Research into practice

Although much research and practice is concerned with identifying and preventing child abuse, relatively little is known about the abuse of disabled children. This is despite evidence that disabled children are three to four times more likely to be abused than non-disabled children.1

The figure is even more alarming when different types of disability are considered. For example, a study of deaf children found that 50 per cent of those attending residential schools reported having been sexually abused.2 Children with learning difficulties are also vulnerable, with one study putting the rate of reported abuse within this group at more than three times higher than within the general population.3

All this data derives from the US, but research at Nottingham University4 shows there is little information about the abuse of disabled children in the UK, not least because government child protection figures do not contain data on whether or not an abused child has a disability. The Nottingham study found that disabled children who are conferenced for abuse are less likely to be placed on the child protection register than non-disabled children. It also noted a tendency not to see the abuse of disabled children.

The study made several recommendations (see below).

Another UK study, carried out by children’s charity the NSPCC, and focusing on how to safeguard disabled children in residential settings, reiterates the need for more information and better training.5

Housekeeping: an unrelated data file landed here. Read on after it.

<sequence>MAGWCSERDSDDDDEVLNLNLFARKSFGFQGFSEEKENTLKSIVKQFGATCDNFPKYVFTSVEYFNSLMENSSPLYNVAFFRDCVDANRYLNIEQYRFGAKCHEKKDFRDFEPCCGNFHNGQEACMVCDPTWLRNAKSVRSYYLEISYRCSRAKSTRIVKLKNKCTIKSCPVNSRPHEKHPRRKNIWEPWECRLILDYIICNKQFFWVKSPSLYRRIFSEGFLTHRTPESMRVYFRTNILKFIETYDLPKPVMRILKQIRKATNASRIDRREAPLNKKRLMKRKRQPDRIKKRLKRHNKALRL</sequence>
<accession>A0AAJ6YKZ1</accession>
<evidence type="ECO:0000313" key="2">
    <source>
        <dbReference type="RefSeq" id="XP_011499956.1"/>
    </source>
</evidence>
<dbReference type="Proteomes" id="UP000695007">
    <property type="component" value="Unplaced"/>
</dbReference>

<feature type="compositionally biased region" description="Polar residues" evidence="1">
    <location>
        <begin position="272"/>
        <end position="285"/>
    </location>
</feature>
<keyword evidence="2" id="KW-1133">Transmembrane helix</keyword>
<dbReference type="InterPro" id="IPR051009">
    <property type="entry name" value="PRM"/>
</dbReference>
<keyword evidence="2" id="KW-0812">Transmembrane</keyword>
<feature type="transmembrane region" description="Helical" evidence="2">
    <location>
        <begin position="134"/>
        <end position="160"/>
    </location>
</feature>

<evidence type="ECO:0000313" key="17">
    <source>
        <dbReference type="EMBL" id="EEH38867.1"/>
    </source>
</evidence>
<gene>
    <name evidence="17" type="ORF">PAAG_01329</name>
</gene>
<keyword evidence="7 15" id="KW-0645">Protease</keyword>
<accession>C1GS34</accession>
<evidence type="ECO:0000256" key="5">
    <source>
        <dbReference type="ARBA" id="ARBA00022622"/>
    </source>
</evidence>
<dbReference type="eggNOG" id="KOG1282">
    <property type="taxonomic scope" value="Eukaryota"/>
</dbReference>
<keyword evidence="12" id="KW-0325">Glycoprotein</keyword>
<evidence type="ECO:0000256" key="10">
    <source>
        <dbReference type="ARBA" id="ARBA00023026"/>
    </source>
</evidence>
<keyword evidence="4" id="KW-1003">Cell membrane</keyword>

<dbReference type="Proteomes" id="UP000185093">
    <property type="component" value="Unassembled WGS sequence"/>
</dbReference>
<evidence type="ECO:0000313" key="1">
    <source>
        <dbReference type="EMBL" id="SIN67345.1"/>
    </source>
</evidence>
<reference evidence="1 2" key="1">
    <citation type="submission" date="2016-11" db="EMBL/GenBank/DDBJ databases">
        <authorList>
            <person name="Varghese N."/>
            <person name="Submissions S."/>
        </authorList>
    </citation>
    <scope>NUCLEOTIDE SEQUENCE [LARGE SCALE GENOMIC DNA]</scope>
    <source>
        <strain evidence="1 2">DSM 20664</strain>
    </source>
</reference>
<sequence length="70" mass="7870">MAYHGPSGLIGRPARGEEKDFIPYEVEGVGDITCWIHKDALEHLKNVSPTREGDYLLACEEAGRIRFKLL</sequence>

This study describes assumptions about disabled people. One such assumption is that their “special status” protects them from abuse. But in reality, US research shows that disabled children are more, not less, likely to be victims of abuse, with those in residential settings at the greatest risk of all.

The NSPCC study also made several recommendations for good practice (see below).

The message is clear: better information and training are crucial to protect disabled children from abuse. This finds common cause with the Victoria Climbie Report, which highlights more comprehensive training for staff working in the main agencies, and more detailed and consistent information about all children suspected of being at risk of abuse.

1 P M Sullivan, J F Knutson, “Maltreatment and disabilities: a population-based epidemiological study”, Child Abuse and Neglect (24) 10, 2000

2 P M Sullivan et al, “Sexual abuse of deaf youth”, American Annals of the Deaf (3), 1987

3 L E Frisch, F A Rhoads, “Child abuse and neglect in children referred for learning evaluation”, Journal of Learning Disabilities (15) 10, 1982

4 P Cooke, P J Standen, “Abuse and disabled children: hidden needs…?”, Child Abuse Review (11), 2002. For more information contact Pamela Cooke at the Anne Craft Trust, Centre for Social Work, University of Nottingham, Nottingham, NG7 2RD, tel: 0115 951 9401 or e-mail:

5 A Paul, P Cawson, “Safeguarding disabled children in residential settings”, Child Abuse Review (11), 2002

Colette Dartford is research consultant, Institute of Public Care, Oxford Brookes University. Contact e-mail:

Nottingham University study recommendations

  • Clearer definitions of disability and better collection of data.
  • Recording whether a child being investigated for abuse has a disability.
  • Training on issues surrounding the abuse of disabled children, included at various stages of social work qualification and for health workers, teachers and police.
  • Training in how to communicate effectively with disabled children.
  • Clearly defined protocols between child protection teams and child disability teams.

NSPCC study recommendations

  • Suitably trained staff with supervision and accountability.
  • Ongoing communication development.
  • Consultation with children and provision of choice.
  • Specific guidelines for behaviour management.
  • Comprehensive integrated education and social care plans.

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